Hey guys, Parenthood didn't depress me nearly as much this week! I mean, don't get me wrong, those Joel and Julia scenes were still rough, but not, like, throw yourself off a cliff rough — more like squeezing a lemon in an open wound rough. Progress!
This episode, overall, was a lot less about the bubbling tensions that have been stirred around all season, and more about actual decisions that will push us forward into this season's latter half and perhaps even next season. We didn't get any Amber or Drew, which was a bit of a bummer, but people got shuffled around, new goals cropped up, and overall it seemed like something new, even as the episode dealt with the old. So let's explore what we did get, shall we?
Zeek takes a big step: He tells Camille that he sees that she hadn't really come all the way back from Italy emotionally because she's still craving that adventure, and he tells her that he'd rather follow her on that adventure than get stuck in that cavernous house all by himself again without her.
It was a necessary conversation about compromises. And so they're putting their house on the market. It's a supremely beautiful property that I love vicariously living in every week, though, so here's hoping someone in the family magically swoops in and buys it. Maybe Crosby and Jasmine, somehow? Not realistic, but that'd be nice.
Or hell, maybe the people in this next section could make use of it in their next venture...
Even throughout her mayoral campaign this season, Kristina's felt a little wander-y: After cancer, she wanted her life to have meaning and focus and a definition that did not revolve around being ill or being a mom, and though the mayoral campaign itself stretched at the boundaries of realism within this show, it did serve to open her up to the future of not only her life but her career as well, even when she didn't really realize it was happening.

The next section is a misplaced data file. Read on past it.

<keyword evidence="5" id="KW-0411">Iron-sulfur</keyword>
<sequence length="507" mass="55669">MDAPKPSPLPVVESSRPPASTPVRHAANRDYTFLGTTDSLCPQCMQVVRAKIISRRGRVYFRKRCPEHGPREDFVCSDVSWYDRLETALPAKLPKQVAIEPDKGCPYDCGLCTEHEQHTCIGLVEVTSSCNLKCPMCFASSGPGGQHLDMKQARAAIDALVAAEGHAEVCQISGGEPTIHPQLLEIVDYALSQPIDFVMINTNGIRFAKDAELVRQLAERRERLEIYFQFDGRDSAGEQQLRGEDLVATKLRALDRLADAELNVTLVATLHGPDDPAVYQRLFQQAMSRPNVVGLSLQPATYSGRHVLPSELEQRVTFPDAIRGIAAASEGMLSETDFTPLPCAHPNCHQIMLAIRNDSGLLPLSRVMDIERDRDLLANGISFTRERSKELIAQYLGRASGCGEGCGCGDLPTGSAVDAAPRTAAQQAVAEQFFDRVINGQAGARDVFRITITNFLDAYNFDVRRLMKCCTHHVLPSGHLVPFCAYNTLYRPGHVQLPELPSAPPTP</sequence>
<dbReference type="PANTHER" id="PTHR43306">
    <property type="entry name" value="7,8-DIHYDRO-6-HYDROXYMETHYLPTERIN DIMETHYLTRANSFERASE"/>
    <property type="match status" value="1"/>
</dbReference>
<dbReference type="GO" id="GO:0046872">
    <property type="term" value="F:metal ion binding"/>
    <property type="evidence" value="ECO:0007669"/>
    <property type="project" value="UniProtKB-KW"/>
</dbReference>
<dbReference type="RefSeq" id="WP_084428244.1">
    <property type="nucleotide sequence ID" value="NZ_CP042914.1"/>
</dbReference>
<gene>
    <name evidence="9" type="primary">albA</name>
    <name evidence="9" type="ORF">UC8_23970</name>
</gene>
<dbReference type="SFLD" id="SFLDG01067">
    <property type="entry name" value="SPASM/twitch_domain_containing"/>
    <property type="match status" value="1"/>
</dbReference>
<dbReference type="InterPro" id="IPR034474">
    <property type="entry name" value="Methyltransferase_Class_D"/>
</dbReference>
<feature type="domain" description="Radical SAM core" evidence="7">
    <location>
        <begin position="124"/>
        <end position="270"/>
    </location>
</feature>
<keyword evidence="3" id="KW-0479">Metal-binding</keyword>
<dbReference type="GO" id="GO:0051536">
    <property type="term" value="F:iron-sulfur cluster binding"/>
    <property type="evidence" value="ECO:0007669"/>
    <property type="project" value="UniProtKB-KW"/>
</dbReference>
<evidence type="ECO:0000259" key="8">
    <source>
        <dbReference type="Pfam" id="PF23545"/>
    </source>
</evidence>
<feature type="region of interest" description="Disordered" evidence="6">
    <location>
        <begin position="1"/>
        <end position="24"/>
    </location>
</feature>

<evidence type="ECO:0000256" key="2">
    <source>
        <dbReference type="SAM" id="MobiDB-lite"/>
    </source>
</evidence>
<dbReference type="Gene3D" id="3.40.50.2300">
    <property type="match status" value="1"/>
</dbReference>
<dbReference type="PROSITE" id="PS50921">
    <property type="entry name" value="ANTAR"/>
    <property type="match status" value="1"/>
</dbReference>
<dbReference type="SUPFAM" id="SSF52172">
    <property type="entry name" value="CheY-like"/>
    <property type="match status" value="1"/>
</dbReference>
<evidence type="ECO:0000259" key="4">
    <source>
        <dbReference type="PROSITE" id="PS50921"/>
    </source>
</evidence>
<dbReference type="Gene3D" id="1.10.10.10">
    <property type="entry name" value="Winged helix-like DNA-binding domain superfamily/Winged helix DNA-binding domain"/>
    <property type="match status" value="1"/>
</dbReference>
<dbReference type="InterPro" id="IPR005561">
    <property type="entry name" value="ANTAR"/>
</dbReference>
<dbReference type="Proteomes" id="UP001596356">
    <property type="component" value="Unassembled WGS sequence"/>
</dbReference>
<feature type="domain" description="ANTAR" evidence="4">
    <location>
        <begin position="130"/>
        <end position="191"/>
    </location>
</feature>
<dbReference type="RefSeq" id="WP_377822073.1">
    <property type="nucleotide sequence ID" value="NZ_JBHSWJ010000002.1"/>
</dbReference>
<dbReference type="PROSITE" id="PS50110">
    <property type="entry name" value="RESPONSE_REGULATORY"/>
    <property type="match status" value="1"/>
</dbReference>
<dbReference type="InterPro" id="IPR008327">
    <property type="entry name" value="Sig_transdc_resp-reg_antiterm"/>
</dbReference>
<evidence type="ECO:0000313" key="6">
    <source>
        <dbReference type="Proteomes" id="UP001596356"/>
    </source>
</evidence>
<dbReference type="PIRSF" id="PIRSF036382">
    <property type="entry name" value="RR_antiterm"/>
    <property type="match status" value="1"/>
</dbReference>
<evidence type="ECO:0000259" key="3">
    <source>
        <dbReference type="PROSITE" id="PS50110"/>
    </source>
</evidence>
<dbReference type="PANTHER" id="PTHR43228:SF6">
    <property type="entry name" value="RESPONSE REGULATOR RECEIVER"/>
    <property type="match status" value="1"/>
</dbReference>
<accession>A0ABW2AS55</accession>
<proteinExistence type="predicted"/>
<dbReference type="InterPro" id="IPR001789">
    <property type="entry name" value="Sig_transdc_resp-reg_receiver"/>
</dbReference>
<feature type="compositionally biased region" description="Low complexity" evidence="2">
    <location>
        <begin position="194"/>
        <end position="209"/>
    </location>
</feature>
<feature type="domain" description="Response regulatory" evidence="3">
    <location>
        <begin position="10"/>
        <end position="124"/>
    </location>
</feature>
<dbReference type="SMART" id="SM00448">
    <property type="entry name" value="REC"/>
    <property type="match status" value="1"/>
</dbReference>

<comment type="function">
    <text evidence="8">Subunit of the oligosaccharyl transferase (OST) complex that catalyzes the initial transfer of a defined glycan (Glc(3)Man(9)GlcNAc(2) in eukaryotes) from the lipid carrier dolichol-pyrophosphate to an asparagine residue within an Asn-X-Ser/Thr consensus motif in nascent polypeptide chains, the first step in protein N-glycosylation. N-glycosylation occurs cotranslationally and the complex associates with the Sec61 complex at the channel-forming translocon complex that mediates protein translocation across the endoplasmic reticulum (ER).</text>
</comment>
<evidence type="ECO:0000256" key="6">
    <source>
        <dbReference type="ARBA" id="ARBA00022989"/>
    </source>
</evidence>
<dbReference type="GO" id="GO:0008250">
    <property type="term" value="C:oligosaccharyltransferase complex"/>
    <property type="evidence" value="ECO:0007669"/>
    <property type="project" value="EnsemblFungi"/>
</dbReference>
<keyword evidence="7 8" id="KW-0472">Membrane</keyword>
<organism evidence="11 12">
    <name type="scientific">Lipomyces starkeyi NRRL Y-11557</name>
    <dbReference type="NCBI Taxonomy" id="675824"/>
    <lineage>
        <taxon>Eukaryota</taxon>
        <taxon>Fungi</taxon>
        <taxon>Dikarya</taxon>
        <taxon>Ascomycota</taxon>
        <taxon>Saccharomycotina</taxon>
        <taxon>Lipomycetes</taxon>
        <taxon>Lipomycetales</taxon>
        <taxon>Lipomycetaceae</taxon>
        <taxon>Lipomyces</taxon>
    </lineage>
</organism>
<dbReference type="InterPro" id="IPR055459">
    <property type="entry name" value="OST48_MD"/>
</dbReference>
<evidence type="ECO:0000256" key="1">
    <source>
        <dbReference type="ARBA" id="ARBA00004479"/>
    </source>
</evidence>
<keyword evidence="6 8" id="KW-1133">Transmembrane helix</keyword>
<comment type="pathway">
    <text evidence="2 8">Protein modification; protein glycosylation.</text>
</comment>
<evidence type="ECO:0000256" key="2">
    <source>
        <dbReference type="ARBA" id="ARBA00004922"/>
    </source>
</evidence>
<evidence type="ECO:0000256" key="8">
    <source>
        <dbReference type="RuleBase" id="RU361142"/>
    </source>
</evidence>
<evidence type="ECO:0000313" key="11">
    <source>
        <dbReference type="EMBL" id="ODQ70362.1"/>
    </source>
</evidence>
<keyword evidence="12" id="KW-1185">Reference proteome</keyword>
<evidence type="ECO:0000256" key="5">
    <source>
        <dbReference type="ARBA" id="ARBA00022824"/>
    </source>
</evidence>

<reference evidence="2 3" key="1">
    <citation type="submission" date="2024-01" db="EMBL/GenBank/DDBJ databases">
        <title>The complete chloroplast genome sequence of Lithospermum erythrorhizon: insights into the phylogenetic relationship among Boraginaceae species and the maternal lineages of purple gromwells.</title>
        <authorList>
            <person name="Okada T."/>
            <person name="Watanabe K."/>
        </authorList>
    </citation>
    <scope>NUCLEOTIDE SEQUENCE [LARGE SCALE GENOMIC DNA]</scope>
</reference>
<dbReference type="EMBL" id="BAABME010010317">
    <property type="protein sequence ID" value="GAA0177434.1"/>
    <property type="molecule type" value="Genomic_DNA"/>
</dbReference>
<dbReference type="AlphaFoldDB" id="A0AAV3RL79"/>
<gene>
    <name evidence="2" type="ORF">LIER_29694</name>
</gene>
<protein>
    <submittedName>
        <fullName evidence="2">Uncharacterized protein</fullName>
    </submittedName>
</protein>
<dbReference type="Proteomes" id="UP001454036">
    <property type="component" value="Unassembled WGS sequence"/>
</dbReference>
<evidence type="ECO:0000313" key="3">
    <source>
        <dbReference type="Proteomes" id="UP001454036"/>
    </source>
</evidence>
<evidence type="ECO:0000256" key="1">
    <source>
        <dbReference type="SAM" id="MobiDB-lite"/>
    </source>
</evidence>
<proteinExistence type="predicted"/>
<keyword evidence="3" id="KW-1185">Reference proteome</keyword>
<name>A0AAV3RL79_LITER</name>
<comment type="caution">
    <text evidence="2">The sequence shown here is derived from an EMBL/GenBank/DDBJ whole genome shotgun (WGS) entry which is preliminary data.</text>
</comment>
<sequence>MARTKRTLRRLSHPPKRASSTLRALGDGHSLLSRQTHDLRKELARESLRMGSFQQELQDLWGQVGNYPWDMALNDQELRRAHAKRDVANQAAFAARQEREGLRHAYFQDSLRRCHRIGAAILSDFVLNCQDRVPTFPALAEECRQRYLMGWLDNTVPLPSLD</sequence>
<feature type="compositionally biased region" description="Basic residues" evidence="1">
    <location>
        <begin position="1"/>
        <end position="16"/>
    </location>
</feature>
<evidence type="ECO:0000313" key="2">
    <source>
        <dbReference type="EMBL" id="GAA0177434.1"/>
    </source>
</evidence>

In other words: Ever since Kristina gave that woman her phone number during the campaign, she's been helping other parents of kids with disabilities to navigate the system and the red tape that her and Adam had to go through all their own. She's found her calling.
This intersects rather perfectly with Max's recent struggles in school, which leave him shuttled off when the realities of his disability mean more disruption than a public school's got the resources to deal with. But Max's high-functioning nature means he needs something other than the school where the kids with more severe disabilities go."Where do you go when there's nowhere in the system that fits your kid?" Kristina asks, looking at all the Berkeley schools and all the beaurocratic bullshit they've had to put up with since Max got his diagnosis all those years ago. And then it strikes her: Start your own school. And suddenly Kristina has a new path, and we have a journey that I don't think's really been done on TV before. We learned through the character of Tami Taylor on Friday Night Lights that Jason Katims is ace at depicting characters heavily invested in certain segments of the educational system — and the ways in which the system they have to work within can beat them down. Luckily for us, these women have a way of rising above it, if only because they're on television. And they've got me curious about what this new path will be.